The girl, said to be 14, could be sentenced to life in prison if convicted. Judge Mohammad Azam Khan set her bail at 1 million rupees, or $10,500, a huge sum for most Pakistanis.
Human rights advocates and a coalition of prominent Muslim clerics have applauded Pakistan’s government for coming to the girl’s defense. Pakistan’s interior minister, Rehman Malik, all but pronounced the girl innocent. He said the accused never left her home on the day three weeks ago when a young man claimed that he saw her carrying burnt pages of the Koran in a trash bag in her village outside Islamabad.
Her defense team is pushing to have the case dismissed. Officials said the girl, who was detained in Rawalpindi’s Adiala high-security prison, would join her family at a safe, undisclosed location.
In the past, officials have been reticent about speaking out against the blasphemy laws, but this case is unusual not only because of the girl’s age but also because of reports that she is mentally disabled.
Malik, who delivered a report on the case to the Pakistani Senate on Friday, said that although the defendant is 14, “her mental state is 7 years and she hasn’t the mental capacity beyond a child of that age.”
After word of her alleged crime spread through the mixed Muslim-Christian community where her family lives, a mob threatened to burn the girl alive. Police later said that they arrested her for her own safety.
Last week, the imam of the neighborhood mosque was arrested after a witness accused him of mixing pages of a Koran into the bag of ashes that the girl carried. Christian residents said he planted the evidence as part of a campaign to get Christians to leave the community. Several hundred have fled since the girl’s arrest.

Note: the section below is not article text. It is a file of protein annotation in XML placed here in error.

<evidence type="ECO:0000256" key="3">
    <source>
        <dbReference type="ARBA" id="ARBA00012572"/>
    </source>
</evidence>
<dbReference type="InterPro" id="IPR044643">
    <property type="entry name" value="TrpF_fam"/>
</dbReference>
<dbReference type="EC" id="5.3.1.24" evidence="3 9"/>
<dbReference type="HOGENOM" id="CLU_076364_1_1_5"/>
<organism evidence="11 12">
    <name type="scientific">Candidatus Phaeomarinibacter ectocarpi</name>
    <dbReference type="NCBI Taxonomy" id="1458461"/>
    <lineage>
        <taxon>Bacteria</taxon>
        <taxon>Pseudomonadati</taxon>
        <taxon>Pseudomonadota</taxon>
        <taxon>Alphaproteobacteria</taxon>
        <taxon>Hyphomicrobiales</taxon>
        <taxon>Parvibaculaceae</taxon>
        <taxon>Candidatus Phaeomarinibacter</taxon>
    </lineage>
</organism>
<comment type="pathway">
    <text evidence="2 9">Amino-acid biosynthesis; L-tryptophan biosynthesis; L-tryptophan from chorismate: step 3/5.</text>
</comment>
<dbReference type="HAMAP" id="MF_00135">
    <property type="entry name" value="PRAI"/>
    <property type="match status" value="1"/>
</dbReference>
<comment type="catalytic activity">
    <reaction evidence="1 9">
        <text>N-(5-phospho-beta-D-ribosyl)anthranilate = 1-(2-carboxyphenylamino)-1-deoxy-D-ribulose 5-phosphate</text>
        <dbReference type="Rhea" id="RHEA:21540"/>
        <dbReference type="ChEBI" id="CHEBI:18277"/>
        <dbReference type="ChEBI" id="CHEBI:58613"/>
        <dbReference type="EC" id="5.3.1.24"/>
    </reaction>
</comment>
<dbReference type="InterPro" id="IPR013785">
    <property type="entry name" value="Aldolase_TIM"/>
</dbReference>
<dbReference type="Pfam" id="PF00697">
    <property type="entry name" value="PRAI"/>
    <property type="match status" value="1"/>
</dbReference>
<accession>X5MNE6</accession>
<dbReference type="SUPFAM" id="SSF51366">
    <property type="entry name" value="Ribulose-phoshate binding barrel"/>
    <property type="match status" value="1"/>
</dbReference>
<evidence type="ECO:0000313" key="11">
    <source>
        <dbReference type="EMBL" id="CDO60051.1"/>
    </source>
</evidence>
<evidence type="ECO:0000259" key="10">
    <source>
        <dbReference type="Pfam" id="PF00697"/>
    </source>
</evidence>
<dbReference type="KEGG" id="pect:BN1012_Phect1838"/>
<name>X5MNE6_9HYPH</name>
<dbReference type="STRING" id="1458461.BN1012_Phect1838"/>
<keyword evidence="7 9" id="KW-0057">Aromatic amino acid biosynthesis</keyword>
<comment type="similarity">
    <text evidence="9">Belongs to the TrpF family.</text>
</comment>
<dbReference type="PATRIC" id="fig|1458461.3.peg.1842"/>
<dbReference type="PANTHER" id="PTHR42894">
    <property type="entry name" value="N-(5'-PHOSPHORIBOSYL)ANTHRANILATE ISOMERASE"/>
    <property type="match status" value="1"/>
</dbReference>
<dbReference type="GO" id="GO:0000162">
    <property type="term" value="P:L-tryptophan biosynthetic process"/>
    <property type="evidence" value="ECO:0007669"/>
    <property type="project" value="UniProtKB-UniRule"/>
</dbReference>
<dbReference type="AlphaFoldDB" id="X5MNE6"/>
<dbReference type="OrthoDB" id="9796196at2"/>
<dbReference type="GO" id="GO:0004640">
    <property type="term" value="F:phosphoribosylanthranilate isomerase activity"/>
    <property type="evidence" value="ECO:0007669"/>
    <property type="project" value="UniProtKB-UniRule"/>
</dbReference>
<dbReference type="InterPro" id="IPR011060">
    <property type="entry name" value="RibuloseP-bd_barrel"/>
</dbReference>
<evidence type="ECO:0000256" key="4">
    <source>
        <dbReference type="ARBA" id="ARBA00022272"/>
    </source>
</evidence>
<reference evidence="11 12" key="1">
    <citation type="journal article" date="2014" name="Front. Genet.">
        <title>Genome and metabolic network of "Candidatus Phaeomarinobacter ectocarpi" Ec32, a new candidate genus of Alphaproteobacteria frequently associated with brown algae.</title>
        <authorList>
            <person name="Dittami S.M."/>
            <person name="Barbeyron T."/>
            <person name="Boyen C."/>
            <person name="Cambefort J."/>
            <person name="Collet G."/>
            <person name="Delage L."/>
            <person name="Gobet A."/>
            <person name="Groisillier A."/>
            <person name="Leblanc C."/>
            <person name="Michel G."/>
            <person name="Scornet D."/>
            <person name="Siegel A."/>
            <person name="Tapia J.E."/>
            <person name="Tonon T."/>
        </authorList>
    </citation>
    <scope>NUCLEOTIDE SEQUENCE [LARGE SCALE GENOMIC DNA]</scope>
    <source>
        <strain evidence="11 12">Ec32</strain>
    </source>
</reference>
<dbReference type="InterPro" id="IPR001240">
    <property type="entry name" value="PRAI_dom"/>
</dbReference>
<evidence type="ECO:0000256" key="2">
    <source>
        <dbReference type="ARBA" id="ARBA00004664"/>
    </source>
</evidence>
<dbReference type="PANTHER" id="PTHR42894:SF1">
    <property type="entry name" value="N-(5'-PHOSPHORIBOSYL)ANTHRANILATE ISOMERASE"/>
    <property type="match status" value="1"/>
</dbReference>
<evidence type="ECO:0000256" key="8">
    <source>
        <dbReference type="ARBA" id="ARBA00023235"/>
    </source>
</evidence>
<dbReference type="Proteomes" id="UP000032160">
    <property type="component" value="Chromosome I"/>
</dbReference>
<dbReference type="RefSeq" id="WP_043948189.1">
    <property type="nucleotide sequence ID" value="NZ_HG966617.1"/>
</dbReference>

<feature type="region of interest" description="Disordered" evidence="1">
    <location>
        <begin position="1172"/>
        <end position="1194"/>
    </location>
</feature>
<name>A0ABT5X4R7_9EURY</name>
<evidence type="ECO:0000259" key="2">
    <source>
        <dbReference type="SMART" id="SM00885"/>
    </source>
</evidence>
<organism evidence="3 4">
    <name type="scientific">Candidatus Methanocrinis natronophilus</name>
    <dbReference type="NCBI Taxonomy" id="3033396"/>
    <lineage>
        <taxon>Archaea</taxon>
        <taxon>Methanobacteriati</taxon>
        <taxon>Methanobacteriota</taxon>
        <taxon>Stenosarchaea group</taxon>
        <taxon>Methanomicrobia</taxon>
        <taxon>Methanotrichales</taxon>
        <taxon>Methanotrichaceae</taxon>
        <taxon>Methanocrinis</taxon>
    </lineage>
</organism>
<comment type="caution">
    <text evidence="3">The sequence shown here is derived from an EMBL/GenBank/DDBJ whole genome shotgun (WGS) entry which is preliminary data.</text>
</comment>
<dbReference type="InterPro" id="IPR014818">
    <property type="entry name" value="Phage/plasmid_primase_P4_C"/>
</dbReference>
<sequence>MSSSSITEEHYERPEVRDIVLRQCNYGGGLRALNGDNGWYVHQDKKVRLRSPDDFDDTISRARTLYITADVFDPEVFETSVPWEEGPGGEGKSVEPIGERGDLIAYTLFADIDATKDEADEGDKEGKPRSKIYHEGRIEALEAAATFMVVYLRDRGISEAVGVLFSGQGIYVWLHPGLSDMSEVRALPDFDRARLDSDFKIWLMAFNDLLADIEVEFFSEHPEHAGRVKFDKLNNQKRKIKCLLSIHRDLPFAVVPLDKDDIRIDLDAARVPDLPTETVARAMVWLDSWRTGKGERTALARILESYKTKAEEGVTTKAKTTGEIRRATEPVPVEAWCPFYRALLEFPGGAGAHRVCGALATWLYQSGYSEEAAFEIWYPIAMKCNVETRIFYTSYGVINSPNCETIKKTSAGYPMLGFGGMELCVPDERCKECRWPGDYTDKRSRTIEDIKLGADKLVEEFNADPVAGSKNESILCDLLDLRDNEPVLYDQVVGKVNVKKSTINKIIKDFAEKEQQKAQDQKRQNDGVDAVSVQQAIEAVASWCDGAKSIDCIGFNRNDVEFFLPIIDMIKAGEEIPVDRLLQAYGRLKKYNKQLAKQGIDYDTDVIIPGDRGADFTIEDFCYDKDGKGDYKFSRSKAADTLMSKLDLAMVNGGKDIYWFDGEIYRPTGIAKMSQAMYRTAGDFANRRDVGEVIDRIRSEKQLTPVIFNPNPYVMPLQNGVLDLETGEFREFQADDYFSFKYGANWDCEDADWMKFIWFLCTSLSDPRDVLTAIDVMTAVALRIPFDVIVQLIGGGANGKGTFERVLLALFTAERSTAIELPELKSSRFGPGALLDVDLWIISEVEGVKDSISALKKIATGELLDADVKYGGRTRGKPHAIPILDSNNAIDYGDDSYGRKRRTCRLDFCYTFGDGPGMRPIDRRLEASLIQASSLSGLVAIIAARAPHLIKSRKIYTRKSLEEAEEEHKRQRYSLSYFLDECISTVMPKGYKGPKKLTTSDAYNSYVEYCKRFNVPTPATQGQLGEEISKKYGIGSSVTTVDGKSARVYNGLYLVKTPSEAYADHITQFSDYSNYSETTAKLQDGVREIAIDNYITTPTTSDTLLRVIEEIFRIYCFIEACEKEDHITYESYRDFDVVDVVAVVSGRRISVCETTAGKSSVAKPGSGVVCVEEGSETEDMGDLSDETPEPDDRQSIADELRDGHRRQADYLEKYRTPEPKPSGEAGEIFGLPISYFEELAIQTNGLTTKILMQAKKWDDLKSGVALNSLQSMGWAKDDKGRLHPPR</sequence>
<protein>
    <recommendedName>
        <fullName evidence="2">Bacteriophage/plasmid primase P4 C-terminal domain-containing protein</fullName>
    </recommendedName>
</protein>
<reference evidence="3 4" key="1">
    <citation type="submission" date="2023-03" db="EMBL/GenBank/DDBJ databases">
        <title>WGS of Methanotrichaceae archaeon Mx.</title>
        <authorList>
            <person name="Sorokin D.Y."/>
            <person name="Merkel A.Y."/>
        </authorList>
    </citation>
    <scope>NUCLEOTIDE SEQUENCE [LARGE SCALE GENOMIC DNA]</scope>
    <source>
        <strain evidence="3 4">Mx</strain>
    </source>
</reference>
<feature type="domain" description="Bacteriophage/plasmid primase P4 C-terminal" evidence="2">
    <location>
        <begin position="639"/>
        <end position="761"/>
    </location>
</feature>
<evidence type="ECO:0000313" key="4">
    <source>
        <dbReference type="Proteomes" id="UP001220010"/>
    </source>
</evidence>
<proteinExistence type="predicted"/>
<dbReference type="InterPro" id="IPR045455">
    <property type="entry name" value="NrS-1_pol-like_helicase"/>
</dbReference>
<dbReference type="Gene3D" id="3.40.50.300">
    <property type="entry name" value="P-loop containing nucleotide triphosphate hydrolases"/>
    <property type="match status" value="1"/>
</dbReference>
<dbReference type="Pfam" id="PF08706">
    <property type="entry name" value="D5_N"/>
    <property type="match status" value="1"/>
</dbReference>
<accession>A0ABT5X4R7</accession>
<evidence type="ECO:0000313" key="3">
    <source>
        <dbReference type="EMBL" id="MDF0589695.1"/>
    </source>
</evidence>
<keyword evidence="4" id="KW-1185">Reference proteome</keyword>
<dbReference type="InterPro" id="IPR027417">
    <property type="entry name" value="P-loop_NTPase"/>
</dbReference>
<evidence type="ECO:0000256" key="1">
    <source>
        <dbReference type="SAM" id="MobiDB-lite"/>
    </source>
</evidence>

The imam, who is under investigation on suspicion of blasphemy, denies the allegations.
In court Friday, the girl’s attorney, Tahir Naveed Chaudhry, said the girl should be treated according to juvenile law and released on bail.
“This incident has brought a bad name to Pakistan around the world, and the country’s reputation has been damaged,” he said.
Rao Abdul Rahim, the opposing counsel, maintained that the girl was 16 and had confessed to burning the holy book.
“The court has no other option but to award [her] with due punishment,” he said.
Pakistani human rights leaders praised Khan’s decision to grant bail.
“The fact is that this child should not have been behind bars at all,” New York-based Human Rights Watch said in a statement. “All charges against her should be dropped, and Pakistan’s criminal justice system should instead concentrate on holding her accuser accountable for inciting violence against the child and members of the local Christian community.”
One million people have signed an online petition appealing for the girl’s release, according to Avaaz, an advocacy group that has quoted her father as saying she has “mental disabilities and often isn’t in control of her actions.”
“We are a poor Christian family witnessing mob fury over my daughter’s case,” the father said, according to Avaaz. “And many other families have faced similar intimidation, forcing them to either flee or live in fear.”
Last year, militants assassinated Shahbaz Bhatti, a Catholic who was serving as Pakistan’s minority affairs minister and was supporting changes to the blasphemy laws.
Two months earlier, another critic of the laws, Punjab provincial governor Salman Taseer, was gunned down by one of his security guards. After the guard confessed, he was celebrated by many Pakistanis for defending Islam.